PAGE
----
However, contrary to modern-day popular belief, asana and yoga are not synonymous. The ancient philosophy of yoga has been studied and practiced for thousands of years. However, asana, as we know it today, is extremely modern—likely only about 100 years old. 

Even in Patanjali’s Yoga Sutras the mention of “asana” refers to the original meaning of that word: seat. Asana in the eight-limbed path refers to a seat of meditation, not modern-day postures like Downward Facing Dog Pose (Adho Mukha Svanasana).

The Hatha Yoga Pradipika was one of the first texts to introduce physical postures as a form of yoga practice, but those postures were very limited in number and likely quite different from what you would find in modern yoga class. 

It wasn’t until the modern era of yoga, initiated and founded by Krishnamacharya, did asana became a truly physical art form with influences from gymnastics, dance, and military drills. Krishnamacharya lived from 1888 to 1989 and is largely responsible for not only the advent of modern-day asana but also for the spread of yoga to the Western world.

In 1926, Krishnamacharya was invited by the king of Mysore to teach him and his family the philosophy of yoga. Krishnamacharya was primarily a scholar of the Vedas, but when he arrived to teach many young boys, he quickly found that he could not keep their attention. So he created militaristic drills and warrior-inspired physical postures to drain their energy before sitting them down to study scripture. This was essentially the creation of our modern-day asana practice.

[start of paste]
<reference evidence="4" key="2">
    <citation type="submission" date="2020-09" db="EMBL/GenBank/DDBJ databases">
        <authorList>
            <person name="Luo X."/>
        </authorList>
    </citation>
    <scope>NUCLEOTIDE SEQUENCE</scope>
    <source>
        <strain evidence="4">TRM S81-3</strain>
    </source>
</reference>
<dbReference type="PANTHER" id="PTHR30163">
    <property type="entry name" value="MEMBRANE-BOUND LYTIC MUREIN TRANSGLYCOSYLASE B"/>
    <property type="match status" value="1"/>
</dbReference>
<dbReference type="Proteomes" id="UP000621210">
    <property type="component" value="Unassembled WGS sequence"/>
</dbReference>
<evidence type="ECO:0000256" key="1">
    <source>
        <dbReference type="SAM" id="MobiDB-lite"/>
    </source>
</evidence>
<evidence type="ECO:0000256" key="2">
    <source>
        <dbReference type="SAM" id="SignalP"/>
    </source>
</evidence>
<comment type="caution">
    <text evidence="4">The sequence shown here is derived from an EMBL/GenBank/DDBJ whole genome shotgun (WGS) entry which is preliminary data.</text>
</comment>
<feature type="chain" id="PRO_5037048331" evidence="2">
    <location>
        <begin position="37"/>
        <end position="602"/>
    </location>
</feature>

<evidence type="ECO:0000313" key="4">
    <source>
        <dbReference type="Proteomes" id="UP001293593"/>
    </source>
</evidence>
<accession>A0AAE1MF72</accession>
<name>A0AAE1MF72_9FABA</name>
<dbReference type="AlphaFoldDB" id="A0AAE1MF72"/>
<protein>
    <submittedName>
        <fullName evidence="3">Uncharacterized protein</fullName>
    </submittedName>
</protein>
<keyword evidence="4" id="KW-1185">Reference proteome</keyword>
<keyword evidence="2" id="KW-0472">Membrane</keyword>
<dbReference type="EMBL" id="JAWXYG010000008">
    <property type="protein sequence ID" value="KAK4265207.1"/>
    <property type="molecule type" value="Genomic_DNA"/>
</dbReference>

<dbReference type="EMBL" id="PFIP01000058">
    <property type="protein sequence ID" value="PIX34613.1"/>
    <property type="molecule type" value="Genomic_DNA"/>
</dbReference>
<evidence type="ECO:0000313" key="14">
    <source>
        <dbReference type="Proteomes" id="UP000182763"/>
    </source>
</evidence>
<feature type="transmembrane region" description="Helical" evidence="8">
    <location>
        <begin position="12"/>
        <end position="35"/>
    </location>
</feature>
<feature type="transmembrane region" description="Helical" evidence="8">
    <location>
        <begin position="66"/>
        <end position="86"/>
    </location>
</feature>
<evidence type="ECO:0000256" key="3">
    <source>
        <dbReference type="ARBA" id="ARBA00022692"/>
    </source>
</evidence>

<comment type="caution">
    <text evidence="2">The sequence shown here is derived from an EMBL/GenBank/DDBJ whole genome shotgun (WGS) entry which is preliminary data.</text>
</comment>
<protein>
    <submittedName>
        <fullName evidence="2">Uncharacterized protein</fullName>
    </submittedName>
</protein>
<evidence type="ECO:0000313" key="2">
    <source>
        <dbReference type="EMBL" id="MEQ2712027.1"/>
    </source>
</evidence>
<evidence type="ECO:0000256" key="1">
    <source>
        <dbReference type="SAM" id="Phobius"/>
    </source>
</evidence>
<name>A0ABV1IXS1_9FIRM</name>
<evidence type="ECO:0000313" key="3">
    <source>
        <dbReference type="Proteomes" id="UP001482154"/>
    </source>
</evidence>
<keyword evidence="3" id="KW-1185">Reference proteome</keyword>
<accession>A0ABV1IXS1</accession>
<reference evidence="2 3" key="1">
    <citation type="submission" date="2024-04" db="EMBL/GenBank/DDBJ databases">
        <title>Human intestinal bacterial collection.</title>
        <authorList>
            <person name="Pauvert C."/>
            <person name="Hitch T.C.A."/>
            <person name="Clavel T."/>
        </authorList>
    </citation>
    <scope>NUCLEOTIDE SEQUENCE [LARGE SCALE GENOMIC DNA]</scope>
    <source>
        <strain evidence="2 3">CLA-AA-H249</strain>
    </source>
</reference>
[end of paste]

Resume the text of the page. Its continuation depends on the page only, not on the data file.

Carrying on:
So the asana that we mainly practice today in classes like Hatha, Vinyasa Flow, Power, and all other modern styles of yoga is really no more than about 94 years old.

Stop Perpetuating Yoga Myths 

Yoga is already shrouded in so much mystery and mystique, we don’t need to complicate this already complicated practice and philosophy by adding our own myths into the mix. 

This is just a handful of the many myths about yoga, not an exhaustive list. So in the true fashion of yoga, it’s likely wise to question everything you’re told, study fervently, and uncover the wisdom of investigative research for yourself. 

 

Jana Long, C-IAYT, E-RYT 500, Executive Director of the Black Yoga Teachers Alliance and YogaU presenter

 

Leah SugermanLeah Sugerman is a yoga teacher, writer, and passionate world traveler. An eternally grateful student, she has trained in countless schools and traditions of the practice. She teaches a fusion of the styles she has studied with a strong emphasis on breath, alignment, and anatomical integrity. Leah teaches workshops, retreats, and trainings, both internationally and online. For more information, visit www.leahsugerman.com.